Rebecca Potter Named Teacher of the Year


Rebecca Potter, newspaper and yearbook adviser at Texas High School, was named the recipient of the Max R. Haddick Teacher of the Year Award by the Interscholastic League Press Conference (ILPC). The award was presented during the concluding ceremonies of the 91st annual ILPC state convention, held May 5-6 at The University of Texas at Austin. The Interscholastic League Press Conference, an affiliate of the University Interscholastic League, is one of the nation’s largest state high school associations of student newspapers and yearbooks.


Potter has advised publications for more than two decades. As a teacher she has been honored in several areas. She was named an Edith Fox King award winner by ILPC for leadership in scholastic journalism in Texas, honored as Teacher of the Year at Texas High School and received the Texas Association of Journalism Educators Texas Trailblazer Award.  And on top of that, her students have won nearly every state and national journalism award — from ILPC Star Awards to NSPA Pacemakers.


“Rebecca doesn’t like the limelight,” said Jeanne Acton, ILPC Director. “Instead, she stands in the background, directing and orchestrating one of the best — if not THE best — yearbook and newspaper in the State and nation. Hands down – her publications have the best coverage and best writing I’ve ever seen from high school students.”


Charla Harris, the newspaper and yearbook adviser from Pleasant Grove High School, nominated Potter for the award.


“Rebecca helps her students develop into independent, confident, critical thinkers who are ready to change the world for the better,” Harris said. “She gives her students the confidence and enthusiasm for journalism and facilitates strong, gripping writing and innovative design.  She is not only my best friend, she’s also one of the best journalism teachers in the country.”


Clint Smith, her partner teacher, said Potter believes that it is “our duty to train the future of journalism to be ethical, fearless and compassionate.”


Potter was shocked to receive the award.  She shared that as she was listening during the presentation, she was trying to see if she could guess the winner.  As the presentation continued, she realized it was her they were talking about.


“My career has been molded by the advisers I’ve had the privilege to know. Connie Penny, who mentored me during my student teaching, was the first example of what an adviser should be like. Awards covered her walls, and I thought how I wanted to be like her. Lori Oglesbee-Petter spoke at the first yearbook workshop I attended. She sparked a desire to do something magical with the group of kids I had met just the day before. Although that first book was hardly magical, I knew the direction I wanted to go.”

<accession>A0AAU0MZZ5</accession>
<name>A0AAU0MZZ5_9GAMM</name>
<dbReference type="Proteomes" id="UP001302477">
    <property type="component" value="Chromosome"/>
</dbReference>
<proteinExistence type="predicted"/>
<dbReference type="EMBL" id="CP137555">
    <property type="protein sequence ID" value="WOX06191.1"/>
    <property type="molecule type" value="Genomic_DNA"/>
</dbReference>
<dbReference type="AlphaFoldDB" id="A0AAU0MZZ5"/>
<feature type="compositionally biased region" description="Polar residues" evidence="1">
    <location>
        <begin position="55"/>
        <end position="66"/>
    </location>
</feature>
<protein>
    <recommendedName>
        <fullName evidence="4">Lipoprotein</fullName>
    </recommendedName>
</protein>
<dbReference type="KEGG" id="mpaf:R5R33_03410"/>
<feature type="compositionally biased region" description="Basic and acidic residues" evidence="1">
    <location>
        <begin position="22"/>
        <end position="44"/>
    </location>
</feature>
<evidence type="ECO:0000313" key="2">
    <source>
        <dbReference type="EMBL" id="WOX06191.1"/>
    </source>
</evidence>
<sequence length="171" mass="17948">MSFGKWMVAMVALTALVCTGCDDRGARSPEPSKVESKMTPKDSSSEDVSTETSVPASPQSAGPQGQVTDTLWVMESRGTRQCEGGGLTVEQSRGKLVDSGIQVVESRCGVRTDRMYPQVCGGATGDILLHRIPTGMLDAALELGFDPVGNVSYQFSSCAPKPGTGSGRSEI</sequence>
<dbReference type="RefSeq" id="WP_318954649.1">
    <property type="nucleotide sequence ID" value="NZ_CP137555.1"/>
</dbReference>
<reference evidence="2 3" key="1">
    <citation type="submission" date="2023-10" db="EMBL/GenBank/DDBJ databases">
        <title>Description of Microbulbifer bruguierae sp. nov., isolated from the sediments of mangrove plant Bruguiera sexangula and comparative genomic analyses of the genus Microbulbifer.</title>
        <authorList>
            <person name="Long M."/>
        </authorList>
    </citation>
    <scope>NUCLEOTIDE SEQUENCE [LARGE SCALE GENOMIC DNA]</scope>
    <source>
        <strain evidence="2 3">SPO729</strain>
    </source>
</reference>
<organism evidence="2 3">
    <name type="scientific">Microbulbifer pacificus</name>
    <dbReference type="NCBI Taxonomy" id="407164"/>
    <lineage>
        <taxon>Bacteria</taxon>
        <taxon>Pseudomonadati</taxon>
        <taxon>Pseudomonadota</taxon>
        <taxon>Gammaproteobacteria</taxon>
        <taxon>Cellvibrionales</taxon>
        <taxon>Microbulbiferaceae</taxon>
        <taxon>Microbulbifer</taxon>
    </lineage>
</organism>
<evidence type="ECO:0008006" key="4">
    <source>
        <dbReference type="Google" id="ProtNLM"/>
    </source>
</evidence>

“Then along came Charla Harris. She NEVER lets up. My crosstown rival is also my biggest supporter. When I’m tired or frustrated, she’s there with encouragement and that little competitive nudge to keep me going.  My co-teacher, Clint Smith, never backs down from a challenge. When the kids approach him with some crazy idea, he always says, ‘I’ll make it happen.’”


“There are so many of my fellow advisers I admire, among them the entire Texas Association of Journalism Educators board. During the convention, I saw multiple examples of amazing student work. I said to my kids, ‘We can do better.’  The point is that we make each other better, and to my fellow advisers, thank you for making me better.”


Her nomination packet contained multiple letters from former students who sang Potter’s praise. One said, “Potter (what we called her) told me once that through writing, I could change the world,” she said. “I grew up with a love for words and stories, but it was Potter who turned me into a writer.”


During the awards ceremony, Acton said Potter teaches her students to report with “depth and maturity.” Something she doesn’t see in every high school newspaper or yearbook.


“And year after year, her students walk away from this convention with multiple Gold Stars and many, many individual medals,” Acton said. “But you won’t see this adviser bragging about the medals or listing them in her bio. She doesn’t want the journalism world talking about her.  But today, we are going to talk about her.”


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